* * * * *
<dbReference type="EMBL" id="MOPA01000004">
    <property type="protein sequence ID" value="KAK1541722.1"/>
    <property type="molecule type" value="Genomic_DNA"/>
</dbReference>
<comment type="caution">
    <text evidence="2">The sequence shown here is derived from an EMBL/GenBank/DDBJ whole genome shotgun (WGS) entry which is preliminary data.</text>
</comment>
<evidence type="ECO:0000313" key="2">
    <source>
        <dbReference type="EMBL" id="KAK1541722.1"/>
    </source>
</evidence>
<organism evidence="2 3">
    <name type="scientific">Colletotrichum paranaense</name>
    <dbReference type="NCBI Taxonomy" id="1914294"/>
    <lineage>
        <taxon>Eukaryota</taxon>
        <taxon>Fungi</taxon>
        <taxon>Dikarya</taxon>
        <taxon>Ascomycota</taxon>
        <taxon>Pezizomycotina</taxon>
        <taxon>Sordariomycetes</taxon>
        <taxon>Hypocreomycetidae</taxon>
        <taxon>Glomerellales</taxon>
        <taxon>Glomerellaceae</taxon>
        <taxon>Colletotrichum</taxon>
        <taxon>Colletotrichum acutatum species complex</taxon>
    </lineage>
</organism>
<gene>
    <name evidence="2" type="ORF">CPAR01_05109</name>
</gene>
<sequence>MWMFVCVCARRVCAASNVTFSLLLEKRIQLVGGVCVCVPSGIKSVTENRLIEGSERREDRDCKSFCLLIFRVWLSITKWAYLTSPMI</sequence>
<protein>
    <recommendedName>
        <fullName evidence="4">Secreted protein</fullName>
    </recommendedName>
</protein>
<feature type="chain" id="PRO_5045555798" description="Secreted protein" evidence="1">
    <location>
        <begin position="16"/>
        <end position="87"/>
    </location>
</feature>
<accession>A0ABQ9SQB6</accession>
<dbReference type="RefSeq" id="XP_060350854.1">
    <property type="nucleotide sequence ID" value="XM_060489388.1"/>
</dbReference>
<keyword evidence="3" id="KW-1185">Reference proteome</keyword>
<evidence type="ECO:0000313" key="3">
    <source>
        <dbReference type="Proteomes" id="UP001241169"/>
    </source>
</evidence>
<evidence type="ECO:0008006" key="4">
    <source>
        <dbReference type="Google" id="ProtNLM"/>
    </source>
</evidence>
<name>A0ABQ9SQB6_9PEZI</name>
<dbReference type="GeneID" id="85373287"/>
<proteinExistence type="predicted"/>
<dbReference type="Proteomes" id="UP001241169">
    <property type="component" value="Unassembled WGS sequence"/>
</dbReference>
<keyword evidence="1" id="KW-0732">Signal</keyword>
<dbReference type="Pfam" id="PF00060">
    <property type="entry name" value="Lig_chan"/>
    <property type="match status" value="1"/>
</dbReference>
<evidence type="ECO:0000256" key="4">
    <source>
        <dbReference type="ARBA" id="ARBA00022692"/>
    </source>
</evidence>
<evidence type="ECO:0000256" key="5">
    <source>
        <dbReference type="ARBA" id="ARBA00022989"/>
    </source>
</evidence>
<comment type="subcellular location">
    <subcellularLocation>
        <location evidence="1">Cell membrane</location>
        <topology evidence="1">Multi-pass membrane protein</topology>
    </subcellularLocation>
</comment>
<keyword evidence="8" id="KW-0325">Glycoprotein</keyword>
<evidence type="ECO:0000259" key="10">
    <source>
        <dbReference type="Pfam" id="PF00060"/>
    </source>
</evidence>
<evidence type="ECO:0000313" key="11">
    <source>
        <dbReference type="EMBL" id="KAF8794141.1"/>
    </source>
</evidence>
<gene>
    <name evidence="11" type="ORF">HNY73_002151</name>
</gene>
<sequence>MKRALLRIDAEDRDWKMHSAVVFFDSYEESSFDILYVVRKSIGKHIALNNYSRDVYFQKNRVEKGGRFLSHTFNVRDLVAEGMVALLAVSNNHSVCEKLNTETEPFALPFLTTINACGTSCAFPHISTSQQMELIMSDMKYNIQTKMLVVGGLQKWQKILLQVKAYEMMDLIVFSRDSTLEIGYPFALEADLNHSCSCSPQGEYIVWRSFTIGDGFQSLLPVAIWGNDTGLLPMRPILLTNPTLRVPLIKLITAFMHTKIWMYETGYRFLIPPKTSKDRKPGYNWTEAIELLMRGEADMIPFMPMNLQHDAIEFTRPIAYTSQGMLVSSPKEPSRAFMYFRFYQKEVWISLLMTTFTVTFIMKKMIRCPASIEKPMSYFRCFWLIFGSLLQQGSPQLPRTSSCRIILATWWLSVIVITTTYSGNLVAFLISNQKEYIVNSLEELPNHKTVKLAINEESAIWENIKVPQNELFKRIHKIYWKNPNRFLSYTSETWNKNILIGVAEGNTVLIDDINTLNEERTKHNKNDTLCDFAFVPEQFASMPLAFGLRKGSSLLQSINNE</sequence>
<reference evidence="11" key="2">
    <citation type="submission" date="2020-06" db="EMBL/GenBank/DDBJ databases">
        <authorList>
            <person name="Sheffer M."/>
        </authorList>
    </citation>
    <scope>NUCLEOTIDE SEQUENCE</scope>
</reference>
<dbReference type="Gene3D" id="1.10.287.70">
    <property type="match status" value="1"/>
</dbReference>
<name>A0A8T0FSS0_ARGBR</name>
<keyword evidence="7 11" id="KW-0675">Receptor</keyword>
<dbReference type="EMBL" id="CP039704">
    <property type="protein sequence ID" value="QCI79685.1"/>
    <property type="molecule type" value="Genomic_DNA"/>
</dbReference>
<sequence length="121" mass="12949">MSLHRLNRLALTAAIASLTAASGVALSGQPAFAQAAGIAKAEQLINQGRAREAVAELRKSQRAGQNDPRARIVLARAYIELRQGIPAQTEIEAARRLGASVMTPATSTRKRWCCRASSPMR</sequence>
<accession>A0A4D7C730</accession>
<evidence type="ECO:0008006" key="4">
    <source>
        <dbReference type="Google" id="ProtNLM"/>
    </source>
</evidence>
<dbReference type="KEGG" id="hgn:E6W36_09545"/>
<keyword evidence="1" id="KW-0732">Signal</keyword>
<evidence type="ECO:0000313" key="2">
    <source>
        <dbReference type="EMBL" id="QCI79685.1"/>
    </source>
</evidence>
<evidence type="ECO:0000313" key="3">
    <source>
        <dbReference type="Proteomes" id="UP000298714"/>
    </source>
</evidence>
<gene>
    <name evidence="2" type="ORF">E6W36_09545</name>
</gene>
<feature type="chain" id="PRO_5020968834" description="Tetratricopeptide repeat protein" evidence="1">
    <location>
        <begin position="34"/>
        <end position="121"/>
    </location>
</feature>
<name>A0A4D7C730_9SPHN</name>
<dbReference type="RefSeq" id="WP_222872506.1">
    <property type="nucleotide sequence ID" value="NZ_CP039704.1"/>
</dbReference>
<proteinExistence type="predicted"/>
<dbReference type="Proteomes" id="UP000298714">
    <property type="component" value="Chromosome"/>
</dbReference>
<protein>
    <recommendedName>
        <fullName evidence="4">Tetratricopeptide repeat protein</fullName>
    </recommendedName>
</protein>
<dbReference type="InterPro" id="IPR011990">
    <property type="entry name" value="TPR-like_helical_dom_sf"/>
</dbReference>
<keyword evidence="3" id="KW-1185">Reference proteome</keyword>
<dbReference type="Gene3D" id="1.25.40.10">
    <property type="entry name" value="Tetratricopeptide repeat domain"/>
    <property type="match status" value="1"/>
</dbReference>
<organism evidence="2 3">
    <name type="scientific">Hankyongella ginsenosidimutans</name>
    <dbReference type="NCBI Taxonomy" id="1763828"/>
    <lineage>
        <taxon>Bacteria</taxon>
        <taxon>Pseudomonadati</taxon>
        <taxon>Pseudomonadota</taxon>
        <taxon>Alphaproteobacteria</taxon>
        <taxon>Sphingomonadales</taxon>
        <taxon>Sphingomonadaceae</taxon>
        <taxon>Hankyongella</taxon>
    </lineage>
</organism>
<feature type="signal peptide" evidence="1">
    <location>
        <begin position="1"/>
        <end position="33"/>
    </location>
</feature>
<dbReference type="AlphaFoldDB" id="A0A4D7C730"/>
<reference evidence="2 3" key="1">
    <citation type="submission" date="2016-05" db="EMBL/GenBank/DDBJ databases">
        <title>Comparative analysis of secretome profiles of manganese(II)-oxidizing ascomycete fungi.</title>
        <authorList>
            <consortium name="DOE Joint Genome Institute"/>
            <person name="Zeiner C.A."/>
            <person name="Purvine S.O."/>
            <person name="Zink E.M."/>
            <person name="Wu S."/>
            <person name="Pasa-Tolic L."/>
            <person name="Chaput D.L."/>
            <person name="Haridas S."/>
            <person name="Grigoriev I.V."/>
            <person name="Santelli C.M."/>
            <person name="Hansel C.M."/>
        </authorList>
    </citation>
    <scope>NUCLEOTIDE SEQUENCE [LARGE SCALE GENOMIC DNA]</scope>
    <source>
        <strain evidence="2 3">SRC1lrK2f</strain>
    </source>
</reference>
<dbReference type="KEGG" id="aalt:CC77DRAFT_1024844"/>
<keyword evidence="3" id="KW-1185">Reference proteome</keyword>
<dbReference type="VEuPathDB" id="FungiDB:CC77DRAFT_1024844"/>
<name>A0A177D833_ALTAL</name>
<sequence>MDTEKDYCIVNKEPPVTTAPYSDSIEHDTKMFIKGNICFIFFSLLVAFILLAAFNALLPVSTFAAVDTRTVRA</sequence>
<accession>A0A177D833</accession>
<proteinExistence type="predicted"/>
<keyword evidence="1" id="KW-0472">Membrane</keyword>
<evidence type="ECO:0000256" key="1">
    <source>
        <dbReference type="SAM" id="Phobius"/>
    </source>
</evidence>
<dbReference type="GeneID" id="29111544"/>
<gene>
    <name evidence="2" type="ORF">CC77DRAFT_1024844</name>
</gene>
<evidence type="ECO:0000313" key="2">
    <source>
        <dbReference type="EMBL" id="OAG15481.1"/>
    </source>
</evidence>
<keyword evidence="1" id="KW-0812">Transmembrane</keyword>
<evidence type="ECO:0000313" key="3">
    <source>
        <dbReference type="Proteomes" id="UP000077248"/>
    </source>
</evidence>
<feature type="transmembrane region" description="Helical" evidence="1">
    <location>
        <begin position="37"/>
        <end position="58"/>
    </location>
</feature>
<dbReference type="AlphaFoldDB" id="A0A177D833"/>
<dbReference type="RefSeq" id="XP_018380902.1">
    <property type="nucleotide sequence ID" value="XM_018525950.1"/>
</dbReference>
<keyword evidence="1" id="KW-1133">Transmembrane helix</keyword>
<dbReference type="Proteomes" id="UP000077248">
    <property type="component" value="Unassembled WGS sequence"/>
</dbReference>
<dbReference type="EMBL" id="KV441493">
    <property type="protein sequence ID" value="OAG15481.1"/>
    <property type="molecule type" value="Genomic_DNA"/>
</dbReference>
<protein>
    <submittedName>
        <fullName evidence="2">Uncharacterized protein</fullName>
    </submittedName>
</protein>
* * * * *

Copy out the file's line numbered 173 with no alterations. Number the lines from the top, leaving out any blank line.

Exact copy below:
        <taxon>Pseudomonadati</taxon>